How an Employer Can Avoid Sexual Harassment Liability
During the past decade, I've defended many employers in sexual harassment claims and lawsuits. Whether a Fortune 500 corporation or a small business, the same mistakes/issues seem to occur prior to the claims (and usually before I'm called.) Based on my experience, I believe any business will be less vulnerable to sexual harassment claims if these three steps are followed:
A Written Sexual Harassment Policy is Crucial
If a claim is made, the first thing the EEOC or other finder of fact will see is the employee's written complaint. The first thing the employer should be able to produce in response is an easy to understand written policy clearly showing that the employer does not accept or allow unlawful sexual harassment. The policy needs to be current (laws, decisions, and even terminologies change in this area) and it must be tailored to your organization. More than once I've seen an employer with a policy they've grabbed from the internet that doesn't make sense for their company -- for example, "report your complaint to your HR manager" when there is no such person in the company.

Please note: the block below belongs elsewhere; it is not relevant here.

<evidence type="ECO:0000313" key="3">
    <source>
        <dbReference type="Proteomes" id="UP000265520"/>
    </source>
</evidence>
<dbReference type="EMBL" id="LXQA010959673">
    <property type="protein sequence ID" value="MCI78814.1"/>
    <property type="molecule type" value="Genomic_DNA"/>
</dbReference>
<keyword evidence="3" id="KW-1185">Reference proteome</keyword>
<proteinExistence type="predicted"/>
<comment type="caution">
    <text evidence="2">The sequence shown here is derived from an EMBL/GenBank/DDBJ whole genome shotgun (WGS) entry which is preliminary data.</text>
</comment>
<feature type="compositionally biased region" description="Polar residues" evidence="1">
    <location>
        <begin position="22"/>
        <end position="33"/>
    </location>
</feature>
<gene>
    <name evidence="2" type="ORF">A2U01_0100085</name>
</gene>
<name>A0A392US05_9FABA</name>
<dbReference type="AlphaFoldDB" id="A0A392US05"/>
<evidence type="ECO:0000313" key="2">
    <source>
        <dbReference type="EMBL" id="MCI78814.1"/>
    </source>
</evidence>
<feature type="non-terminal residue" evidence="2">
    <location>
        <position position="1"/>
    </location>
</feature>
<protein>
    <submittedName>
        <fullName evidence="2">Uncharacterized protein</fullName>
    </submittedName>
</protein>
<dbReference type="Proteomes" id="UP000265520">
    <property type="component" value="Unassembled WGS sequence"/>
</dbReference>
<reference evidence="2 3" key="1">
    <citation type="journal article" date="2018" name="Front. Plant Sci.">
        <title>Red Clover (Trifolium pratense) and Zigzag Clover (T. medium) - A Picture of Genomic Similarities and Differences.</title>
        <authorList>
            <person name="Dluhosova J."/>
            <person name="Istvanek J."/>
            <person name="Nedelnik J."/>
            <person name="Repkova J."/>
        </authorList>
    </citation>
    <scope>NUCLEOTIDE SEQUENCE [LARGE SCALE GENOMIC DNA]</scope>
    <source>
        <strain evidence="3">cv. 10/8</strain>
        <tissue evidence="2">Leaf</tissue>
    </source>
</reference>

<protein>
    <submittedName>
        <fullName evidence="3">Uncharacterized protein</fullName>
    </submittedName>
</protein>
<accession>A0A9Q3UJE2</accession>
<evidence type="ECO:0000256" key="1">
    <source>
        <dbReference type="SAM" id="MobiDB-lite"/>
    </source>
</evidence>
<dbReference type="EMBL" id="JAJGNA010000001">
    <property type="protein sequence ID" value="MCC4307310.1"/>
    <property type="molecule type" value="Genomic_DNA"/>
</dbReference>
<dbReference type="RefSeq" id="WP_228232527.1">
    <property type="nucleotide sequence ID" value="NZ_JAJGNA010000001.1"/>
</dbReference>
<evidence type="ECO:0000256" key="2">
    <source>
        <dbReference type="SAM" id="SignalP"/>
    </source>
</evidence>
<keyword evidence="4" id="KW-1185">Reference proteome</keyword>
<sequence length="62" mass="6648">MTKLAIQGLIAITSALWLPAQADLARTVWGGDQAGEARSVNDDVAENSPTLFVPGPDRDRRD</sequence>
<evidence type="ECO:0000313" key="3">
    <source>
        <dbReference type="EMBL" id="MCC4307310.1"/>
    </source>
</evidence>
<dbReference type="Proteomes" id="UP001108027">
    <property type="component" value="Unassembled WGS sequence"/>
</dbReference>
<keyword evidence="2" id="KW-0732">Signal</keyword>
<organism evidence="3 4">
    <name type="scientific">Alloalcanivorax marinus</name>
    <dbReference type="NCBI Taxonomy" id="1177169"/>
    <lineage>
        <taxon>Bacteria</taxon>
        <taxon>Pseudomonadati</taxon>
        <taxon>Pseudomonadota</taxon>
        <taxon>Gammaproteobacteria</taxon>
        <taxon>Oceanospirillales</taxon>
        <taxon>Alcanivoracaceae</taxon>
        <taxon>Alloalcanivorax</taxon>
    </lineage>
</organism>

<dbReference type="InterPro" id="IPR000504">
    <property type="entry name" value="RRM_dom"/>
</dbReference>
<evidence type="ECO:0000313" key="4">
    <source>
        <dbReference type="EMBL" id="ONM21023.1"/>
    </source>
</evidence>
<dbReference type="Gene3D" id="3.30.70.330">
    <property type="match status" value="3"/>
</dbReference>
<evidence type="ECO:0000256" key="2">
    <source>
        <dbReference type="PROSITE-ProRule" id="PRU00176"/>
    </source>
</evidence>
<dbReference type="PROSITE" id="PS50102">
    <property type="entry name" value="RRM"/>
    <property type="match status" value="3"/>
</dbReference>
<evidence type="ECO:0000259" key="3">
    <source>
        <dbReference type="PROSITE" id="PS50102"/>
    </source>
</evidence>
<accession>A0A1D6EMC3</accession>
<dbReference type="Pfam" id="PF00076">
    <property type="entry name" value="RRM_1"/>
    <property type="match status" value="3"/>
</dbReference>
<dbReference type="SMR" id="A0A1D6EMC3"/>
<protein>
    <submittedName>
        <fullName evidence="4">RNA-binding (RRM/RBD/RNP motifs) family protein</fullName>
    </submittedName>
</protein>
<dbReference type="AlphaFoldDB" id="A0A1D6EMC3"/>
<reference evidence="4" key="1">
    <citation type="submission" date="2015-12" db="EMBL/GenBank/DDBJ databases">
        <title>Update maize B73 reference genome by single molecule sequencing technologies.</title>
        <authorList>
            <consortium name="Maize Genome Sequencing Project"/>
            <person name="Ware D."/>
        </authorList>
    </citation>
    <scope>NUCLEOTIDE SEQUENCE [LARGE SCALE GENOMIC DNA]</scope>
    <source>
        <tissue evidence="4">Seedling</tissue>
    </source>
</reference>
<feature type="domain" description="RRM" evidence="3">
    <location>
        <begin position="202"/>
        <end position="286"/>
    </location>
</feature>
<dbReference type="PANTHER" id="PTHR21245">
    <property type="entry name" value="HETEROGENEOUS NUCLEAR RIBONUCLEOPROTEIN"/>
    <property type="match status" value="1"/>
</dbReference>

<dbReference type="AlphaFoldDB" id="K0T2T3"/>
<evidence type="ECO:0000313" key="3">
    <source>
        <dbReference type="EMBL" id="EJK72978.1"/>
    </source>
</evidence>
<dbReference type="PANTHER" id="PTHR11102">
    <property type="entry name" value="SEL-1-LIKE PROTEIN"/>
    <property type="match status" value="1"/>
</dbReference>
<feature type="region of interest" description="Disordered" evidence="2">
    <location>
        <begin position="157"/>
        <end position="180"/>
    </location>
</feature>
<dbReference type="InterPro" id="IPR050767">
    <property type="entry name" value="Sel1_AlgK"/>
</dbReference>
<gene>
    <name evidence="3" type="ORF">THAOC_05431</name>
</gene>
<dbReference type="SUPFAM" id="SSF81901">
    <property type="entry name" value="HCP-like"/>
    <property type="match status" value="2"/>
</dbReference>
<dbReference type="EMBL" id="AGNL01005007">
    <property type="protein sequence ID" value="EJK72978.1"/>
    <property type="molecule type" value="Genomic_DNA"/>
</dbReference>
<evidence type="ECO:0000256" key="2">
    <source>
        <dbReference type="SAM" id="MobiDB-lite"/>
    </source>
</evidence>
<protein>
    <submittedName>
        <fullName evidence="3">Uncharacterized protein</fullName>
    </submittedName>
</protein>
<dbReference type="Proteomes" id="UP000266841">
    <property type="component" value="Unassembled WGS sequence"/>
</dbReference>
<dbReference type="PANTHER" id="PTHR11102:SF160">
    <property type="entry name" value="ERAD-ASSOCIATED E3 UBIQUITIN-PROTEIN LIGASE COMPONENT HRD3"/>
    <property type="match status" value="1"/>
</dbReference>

The Written Policy Must be Disseminated and Followed
As the employer accused of allowing sexual harassment in your workplace, you will likely have to prove that the claimant and anyone else involved had actual notice of the written policy. Discuss with your HR department or attorney how to best accomplish this in your work environment. How will you distribute updates to your policy? What is the best way for your company to train all of your employees on the policy, and how will you prove the employees involved in this complaint completed the training? If you outsource to a hotline or other service for the taking of complaints, how will you check periodically to make sure the system is functioning? How often should you check?
Take Immediate and Appropriate Action When a Complaint is Made
A complaint must be taken seriously; each complaint will require an investigation. Have a plan in place as to who will investigate and how. If the allegations are quite serious, consider bringing in an outside investigator or attorney to investigate. Often, employees need to be separated in the workplace during the investigation -- which can be terribly problematic for a small business and may leave the employer open to accusations of unfairly treating the complaining employee, the employee who was complained against, and even other employees who may be impacted. Very difficult decisions may be required quickly. If your company is contacted by the EEOC, another governmental agency, an attorney representing an employee, or the media regarding a sexual harassment complaint, unless you have a very seasoned HR representative or other professional on staff, I urge you to contact an attorney with experience in this area for advice.